In a beautiful example of work that approaches the ultimate limits of nano-fabrication, a TERS tip has been used to reversibly tailor a graphene surface by inducing defects.  Graphene is 2D hexagonal lattice of carbon atoms with unique electronic transport properties, high mobility and stability with applications for novel extraordinary fast microelectronic devices. Despite the fact that  graphene is fabricated by mechanical methods, it has a very low density of lattice defects.  The  crystal deformations, corrugations, and extrinsic rippled can produce structure distortion as lattice defects.    Defects in graphene can break its hexagonal symmetry and affect its properties, so any ability to control them is important to improving graphene properties.  Also, controlling graphene defects has application potential in phase transformation, recording information, and nanoscale switching.  Thus the ability to control and even reverse defects in graphene has important practical applications.  

In this paper Ag particles were deposited on the exfoliated graphene prepared on SiO2/Si substrate. The obtained Raman results show that the metal nanoparticles strongly interact with graphene and induce artificial defects (through appearance of D band). In spite of the advantages of the SERS, this process was irreversible and uncontrolled.  Tip enhanced Raman spectroscopy (TERS) is an excellent alternative to SERS where the Au or Ag metallized  probes approach the sample and create enhancement near the tip apex due to surface plasmons excitation near the metal apex.  The proces is reversible and controllable by careful approach and retract of the TERS probe.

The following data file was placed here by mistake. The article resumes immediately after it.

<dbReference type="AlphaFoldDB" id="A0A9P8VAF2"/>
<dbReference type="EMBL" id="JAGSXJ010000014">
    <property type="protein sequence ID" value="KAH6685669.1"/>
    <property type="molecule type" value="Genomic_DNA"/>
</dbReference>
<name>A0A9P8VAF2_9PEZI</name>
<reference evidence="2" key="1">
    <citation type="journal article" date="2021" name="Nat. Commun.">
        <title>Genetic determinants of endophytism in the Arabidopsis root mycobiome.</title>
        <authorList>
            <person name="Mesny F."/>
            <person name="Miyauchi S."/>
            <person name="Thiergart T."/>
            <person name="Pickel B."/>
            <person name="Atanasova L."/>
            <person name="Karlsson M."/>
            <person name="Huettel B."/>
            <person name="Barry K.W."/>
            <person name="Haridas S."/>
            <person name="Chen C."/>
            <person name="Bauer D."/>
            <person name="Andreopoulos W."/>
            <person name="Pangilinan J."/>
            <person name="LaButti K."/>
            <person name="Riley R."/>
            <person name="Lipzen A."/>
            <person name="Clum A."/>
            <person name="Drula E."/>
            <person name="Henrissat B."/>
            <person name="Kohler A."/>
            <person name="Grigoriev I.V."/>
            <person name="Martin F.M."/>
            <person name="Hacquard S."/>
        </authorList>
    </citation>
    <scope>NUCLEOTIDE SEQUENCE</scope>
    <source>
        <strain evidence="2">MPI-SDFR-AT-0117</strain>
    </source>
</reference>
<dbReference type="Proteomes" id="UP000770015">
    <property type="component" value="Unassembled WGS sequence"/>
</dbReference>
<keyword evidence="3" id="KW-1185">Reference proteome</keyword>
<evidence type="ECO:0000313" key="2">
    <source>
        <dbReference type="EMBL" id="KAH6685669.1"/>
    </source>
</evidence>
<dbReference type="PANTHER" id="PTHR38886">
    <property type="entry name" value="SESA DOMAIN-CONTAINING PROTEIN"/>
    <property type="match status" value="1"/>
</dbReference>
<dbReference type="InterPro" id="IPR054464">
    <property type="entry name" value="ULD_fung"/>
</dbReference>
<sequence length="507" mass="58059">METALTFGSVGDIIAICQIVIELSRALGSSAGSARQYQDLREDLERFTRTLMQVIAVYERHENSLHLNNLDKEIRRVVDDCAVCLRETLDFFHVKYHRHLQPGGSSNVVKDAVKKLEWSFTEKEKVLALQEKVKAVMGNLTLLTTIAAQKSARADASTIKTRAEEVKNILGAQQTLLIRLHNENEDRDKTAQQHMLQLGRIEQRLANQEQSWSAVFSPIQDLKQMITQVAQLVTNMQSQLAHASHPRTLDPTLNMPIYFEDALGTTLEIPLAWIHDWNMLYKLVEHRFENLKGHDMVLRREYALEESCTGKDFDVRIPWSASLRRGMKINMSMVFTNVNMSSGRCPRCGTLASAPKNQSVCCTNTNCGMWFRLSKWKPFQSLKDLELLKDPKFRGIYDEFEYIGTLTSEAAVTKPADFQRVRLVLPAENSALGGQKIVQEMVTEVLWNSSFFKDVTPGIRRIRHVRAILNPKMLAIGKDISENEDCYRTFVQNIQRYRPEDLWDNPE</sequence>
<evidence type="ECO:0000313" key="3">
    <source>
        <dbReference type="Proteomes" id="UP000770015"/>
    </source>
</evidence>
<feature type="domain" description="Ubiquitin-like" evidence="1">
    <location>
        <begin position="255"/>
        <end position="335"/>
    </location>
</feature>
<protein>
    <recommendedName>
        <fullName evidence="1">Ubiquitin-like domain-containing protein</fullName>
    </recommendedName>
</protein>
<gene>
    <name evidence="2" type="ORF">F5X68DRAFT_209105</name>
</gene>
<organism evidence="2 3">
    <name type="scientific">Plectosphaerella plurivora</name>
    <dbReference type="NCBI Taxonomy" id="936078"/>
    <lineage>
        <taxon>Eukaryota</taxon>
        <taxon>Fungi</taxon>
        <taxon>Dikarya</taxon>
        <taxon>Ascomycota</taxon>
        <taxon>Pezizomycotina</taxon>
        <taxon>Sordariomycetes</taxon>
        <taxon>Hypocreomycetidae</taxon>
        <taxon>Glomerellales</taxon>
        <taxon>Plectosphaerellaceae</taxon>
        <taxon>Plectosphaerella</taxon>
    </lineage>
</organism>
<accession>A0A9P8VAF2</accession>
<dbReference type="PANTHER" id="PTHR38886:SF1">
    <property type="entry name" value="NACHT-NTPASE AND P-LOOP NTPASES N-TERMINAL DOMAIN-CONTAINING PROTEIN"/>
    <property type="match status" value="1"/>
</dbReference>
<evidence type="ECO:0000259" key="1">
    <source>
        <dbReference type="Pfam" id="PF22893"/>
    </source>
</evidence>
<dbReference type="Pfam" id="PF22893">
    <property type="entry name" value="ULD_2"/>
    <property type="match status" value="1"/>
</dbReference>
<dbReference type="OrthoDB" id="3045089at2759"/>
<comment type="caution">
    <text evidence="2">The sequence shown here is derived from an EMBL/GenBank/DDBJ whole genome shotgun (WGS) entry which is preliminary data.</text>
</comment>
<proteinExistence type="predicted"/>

In this work exploring the origin of graphene defects, the TERS tip performed a double function both by artificially inducing the defect and detecting it by enhancing the Raman signal.  A MultiView 4000 equipped with nanoparticle-tipped TERS and AFM-TERS feedback induce a reversible defect in the graphene through interaction with the TERS tip; the defect went away when the TERS tip was retracted.  The Nanonics instrumentation has several distinct advantages for these kinds of experimental setups:

 

1. Open optical axis to scanning head, enabling integration with up-right and inverted optical microscopes for TERS measurements on the opaque and transparent samples.   

2. Laser-free, tuning fork based feedback resulting in no optical interference between the feedback and Raman signal.

3. Tip and sample scanning in the one scanning head. Tip scanner enables the accurate positioning of the TERS probe relatively to the focused laser for the maximum Raman enhancement.

 

TERS spectra are shown below of the tip on (red) and off (black) the graphene surface show new bands (D,D+G) induced by the TERS probe.  These bands are associated with the creation of the extrinsic deformation on the graphene surface.
 

                           

 
These results show that TERS is an effective, non invasive, reversible and controllable technique to study 2D nanomaterial on the nanoscale.

Access full publication here  [P. Wang et al, Plasmonics, vol 7, p. 555, 2012]
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